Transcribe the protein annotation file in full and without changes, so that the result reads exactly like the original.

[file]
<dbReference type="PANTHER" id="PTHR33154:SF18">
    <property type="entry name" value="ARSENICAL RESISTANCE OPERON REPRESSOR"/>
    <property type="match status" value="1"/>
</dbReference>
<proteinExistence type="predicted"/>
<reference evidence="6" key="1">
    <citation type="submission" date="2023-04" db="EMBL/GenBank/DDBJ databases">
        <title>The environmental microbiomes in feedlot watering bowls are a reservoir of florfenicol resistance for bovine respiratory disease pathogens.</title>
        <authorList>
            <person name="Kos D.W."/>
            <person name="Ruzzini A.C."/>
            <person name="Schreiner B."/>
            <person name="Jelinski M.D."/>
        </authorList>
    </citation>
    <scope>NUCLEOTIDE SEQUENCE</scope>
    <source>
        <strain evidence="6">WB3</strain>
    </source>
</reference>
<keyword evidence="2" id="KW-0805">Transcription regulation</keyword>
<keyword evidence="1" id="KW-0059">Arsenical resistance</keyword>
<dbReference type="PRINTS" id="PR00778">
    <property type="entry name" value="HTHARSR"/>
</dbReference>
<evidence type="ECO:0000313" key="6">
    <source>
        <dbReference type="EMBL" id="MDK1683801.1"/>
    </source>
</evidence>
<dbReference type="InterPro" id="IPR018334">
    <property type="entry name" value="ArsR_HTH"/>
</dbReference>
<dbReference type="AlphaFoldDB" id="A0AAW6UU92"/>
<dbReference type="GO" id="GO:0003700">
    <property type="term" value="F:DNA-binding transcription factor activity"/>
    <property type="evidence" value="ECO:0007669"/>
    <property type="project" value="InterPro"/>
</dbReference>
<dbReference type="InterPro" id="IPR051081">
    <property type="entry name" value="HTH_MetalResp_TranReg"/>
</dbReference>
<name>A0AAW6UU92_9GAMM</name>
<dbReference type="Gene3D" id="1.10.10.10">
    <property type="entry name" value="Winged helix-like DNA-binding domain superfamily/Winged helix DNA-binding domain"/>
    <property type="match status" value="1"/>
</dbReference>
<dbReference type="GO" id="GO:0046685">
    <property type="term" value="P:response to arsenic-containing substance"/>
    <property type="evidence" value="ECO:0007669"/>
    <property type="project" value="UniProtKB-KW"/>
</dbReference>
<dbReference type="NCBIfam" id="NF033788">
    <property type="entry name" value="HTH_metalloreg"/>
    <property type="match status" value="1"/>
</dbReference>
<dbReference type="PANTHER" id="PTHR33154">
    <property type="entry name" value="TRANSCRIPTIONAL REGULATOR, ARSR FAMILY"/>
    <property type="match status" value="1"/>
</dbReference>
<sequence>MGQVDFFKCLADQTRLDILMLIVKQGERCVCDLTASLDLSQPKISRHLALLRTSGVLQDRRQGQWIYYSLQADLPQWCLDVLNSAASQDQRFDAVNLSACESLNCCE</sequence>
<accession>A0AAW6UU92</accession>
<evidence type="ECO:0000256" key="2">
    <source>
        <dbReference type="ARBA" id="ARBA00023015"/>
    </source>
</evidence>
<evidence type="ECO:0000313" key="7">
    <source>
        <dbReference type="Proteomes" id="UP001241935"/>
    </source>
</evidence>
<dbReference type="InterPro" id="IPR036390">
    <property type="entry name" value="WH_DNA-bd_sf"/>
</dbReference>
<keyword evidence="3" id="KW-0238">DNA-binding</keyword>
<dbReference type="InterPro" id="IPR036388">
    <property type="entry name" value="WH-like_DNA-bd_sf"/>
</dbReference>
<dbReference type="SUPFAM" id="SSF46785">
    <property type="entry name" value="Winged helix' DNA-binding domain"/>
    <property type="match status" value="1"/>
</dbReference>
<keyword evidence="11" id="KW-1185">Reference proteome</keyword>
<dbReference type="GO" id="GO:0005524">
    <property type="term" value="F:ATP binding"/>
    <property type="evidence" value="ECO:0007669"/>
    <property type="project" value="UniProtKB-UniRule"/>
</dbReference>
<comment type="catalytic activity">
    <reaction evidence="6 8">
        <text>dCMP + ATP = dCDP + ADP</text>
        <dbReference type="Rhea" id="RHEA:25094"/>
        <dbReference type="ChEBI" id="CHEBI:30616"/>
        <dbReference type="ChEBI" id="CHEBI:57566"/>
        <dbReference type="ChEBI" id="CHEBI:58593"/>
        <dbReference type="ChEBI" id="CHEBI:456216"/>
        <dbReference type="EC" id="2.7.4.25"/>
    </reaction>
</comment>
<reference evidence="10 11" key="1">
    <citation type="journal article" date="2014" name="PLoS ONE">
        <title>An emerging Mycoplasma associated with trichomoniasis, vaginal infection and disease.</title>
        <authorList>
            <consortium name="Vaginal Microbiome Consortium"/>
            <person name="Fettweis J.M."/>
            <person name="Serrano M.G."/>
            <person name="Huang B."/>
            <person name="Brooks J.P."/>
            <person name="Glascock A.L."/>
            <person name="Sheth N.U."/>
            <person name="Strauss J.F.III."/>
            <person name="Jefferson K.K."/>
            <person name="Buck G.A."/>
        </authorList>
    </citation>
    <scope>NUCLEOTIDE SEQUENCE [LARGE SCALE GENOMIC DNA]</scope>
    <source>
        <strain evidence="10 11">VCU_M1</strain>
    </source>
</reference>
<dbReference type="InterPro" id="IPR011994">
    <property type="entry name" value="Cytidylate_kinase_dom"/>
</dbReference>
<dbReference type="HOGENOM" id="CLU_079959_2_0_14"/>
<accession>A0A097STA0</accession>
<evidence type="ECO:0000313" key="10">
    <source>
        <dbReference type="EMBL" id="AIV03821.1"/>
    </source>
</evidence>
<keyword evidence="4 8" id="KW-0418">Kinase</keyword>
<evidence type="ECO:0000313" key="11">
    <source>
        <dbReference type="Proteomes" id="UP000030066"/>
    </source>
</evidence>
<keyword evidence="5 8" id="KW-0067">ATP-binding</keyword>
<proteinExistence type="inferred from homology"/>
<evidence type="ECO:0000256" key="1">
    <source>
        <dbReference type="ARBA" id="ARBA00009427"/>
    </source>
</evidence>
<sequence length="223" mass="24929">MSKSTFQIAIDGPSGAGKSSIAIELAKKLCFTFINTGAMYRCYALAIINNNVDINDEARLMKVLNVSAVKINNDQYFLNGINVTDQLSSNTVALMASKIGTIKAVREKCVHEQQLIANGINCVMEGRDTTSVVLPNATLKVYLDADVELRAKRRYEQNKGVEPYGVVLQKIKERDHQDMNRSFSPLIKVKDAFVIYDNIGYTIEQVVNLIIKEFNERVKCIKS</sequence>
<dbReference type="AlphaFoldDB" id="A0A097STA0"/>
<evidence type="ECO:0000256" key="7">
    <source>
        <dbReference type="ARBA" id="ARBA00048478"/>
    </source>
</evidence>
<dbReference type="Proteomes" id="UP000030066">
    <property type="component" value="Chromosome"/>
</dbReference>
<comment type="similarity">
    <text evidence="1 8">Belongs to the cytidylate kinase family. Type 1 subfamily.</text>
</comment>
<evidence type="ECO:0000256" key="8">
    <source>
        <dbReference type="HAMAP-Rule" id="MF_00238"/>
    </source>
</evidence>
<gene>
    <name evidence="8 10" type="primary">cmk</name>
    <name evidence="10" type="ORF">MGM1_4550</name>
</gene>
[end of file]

<dbReference type="PANTHER" id="PTHR33154:SF18">
    <property type="entry name" value="ARSENICAL RESISTANCE OPERON REPRESSOR"/>
    <property type="match status" value="1"/>
</dbReference>
<proteinExistence type="predicted"/>
<reference evidence="6" key="1">
    <citation type="submission" date="2023-04" db="EMBL/GenBank/DDBJ databases">
        <title>The environmental microbiomes in feedlot watering bowls are a reservoir of florfenicol resistance for bovine respiratory disease pathogens.</title>
        <authorList>
            <person name="Kos D.W."/>
            <person name="Ruzzini A.C."/>
            <person name="Schreiner B."/>
            <person name="Jelinski M.D."/>
        </authorList>
    </citation>
    <scope>NUCLEOTIDE SEQUENCE</scope>
    <source>
        <strain evidence="6">WB3</strain>
    </source>
</reference>
<keyword evidence="2" id="KW-0805">Transcription regulation</keyword>
<keyword evidence="1" id="KW-0059">Arsenical resistance</keyword>
<dbReference type="PRINTS" id="PR00778">
    <property type="entry name" value="HTHARSR"/>
</dbReference>
<evidence type="ECO:0000313" key="6">
    <source>
        <dbReference type="EMBL" id="MDK1683801.1"/>
    </source>
</evidence>
<dbReference type="InterPro" id="IPR018334">
    <property type="entry name" value="ArsR_HTH"/>
</dbReference>
<dbReference type="AlphaFoldDB" id="A0AAW6UU92"/>
<dbReference type="GO" id="GO:0003700">
    <property type="term" value="F:DNA-binding transcription factor activity"/>
    <property type="evidence" value="ECO:0007669"/>
    <property type="project" value="InterPro"/>
</dbReference>
<dbReference type="InterPro" id="IPR051081">
    <property type="entry name" value="HTH_MetalResp_TranReg"/>
</dbReference>
<name>A0AAW6UU92_9GAMM</name>
<dbReference type="Gene3D" id="1.10.10.10">
    <property type="entry name" value="Winged helix-like DNA-binding domain superfamily/Winged helix DNA-binding domain"/>
    <property type="match status" value="1"/>
</dbReference>
<dbReference type="GO" id="GO:0046685">
    <property type="term" value="P:response to arsenic-containing substance"/>
    <property type="evidence" value="ECO:0007669"/>
    <property type="project" value="UniProtKB-KW"/>
</dbReference>
<dbReference type="NCBIfam" id="NF033788">
    <property type="entry name" value="HTH_metalloreg"/>
    <property type="match status" value="1"/>
</dbReference>
<dbReference type="PANTHER" id="PTHR33154">
    <property type="entry name" value="TRANSCRIPTIONAL REGULATOR, ARSR FAMILY"/>
    <property type="match status" value="1"/>
</dbReference>
<sequence>MGQVDFFKCLADQTRLDILMLIVKQGERCVCDLTASLDLSQPKISRHLALLRTSGVLQDRRQGQWIYYSLQADLPQWCLDVLNSAASQDQRFDAVNLSACESLNCCE</sequence>
<accession>A0AAW6UU92</accession>
<evidence type="ECO:0000256" key="2">
    <source>
        <dbReference type="ARBA" id="ARBA00023015"/>
    </source>
</evidence>
<evidence type="ECO:0000313" key="7">
    <source>
        <dbReference type="Proteomes" id="UP001241935"/>
    </source>
</evidence>
<dbReference type="InterPro" id="IPR036390">
    <property type="entry name" value="WH_DNA-bd_sf"/>
</dbReference>
<keyword evidence="3" id="KW-0238">DNA-binding</keyword>
<dbReference type="InterPro" id="IPR036388">
    <property type="entry name" value="WH-like_DNA-bd_sf"/>
</dbReference>
<dbReference type="SUPFAM" id="SSF46785">
    <property type="entry name" value="Winged helix' DNA-binding domain"/>
    <property type="match status" value="1"/>
</dbReference>
<keyword evidence="11" id="KW-1185">Reference proteome</keyword>
<dbReference type="GO" id="GO:0005524">
    <property type="term" value="F:ATP binding"/>
    <property type="evidence" value="ECO:0007669"/>
    <property type="project" value="UniProtKB-UniRule"/>
</dbReference>
<comment type="catalytic activity">
    <reaction evidence="6 8">
        <text>dCMP + ATP = dCDP + ADP</text>
        <dbReference type="Rhea" id="RHEA:25094"/>
        <dbReference type="ChEBI" id="CHEBI:30616"/>
        <dbReference type="ChEBI" id="CHEBI:57566"/>
        <dbReference type="ChEBI" id="CHEBI:58593"/>
        <dbReference type="ChEBI" id="CHEBI:456216"/>
        <dbReference type="EC" id="2.7.4.25"/>
    </reaction>
</comment>
<reference evidence="10 11" key="1">
    <citation type="journal article" date="2014" name="PLoS ONE">
        <title>An emerging Mycoplasma associated with trichomoniasis, vaginal infection and disease.</title>
        <authorList>
            <consortium name="Vaginal Microbiome Consortium"/>
            <person name="Fettweis J.M."/>
            <person name="Serrano M.G."/>
            <person name="Huang B."/>
            <person name="Brooks J.P."/>
            <person name="Glascock A.L."/>
            <person name="Sheth N.U."/>
            <person name="Strauss J.F.III."/>
            <person name="Jefferson K.K."/>
            <person name="Buck G.A."/>
        </authorList>
    </citation>
    <scope>NUCLEOTIDE SEQUENCE [LARGE SCALE GENOMIC DNA]</scope>
    <source>
        <strain evidence="10 11">VCU_M1</strain>
    </source>
</reference>
<dbReference type="InterPro" id="IPR011994">
    <property type="entry name" value="Cytidylate_kinase_dom"/>
</dbReference>
<dbReference type="HOGENOM" id="CLU_079959_2_0_14"/>
<accession>A0A097STA0</accession>
<evidence type="ECO:0000313" key="10">
    <source>
        <dbReference type="EMBL" id="AIV03821.1"/>
    </source>
</evidence>
<keyword evidence="4 8" id="KW-0418">Kinase</keyword>
<evidence type="ECO:0000313" key="11">
    <source>
        <dbReference type="Proteomes" id="UP000030066"/>
    </source>
</evidence>
<keyword evidence="5 8" id="KW-0067">ATP-binding</keyword>
<proteinExistence type="inferred from homology"/>
<evidence type="ECO:0000256" key="1">
    <source>
        <dbReference type="ARBA" id="ARBA00009427"/>
    </source>
</evidence>
<sequence length="223" mass="24929">MSKSTFQIAIDGPSGAGKSSIAIELAKKLCFTFINTGAMYRCYALAIINNNVDINDEARLMKVLNVSAVKINNDQYFLNGINVTDQLSSNTVALMASKIGTIKAVREKCVHEQQLIANGINCVMEGRDTTSVVLPNATLKVYLDADVELRAKRRYEQNKGVEPYGVVLQKIKERDHQDMNRSFSPLIKVKDAFVIYDNIGYTIEQVVNLIIKEFNERVKCIKS</sequence>
<dbReference type="AlphaFoldDB" id="A0A097STA0"/>
<evidence type="ECO:0000256" key="7">
    <source>
        <dbReference type="ARBA" id="ARBA00048478"/>
    </source>
</evidence>
<dbReference type="Proteomes" id="UP000030066">
    <property type="component" value="Chromosome"/>
</dbReference>
<comment type="similarity">
    <text evidence="1 8">Belongs to the cytidylate kinase family. Type 1 subfamily.</text>
</comment>
<evidence type="ECO:0000256" key="8">
    <source>
        <dbReference type="HAMAP-Rule" id="MF_00238"/>
    </source>
</evidence>
<gene>
    <name evidence="8 10" type="primary">cmk</name>
    <name evidence="10" type="ORF">MGM1_4550</name>
</gene>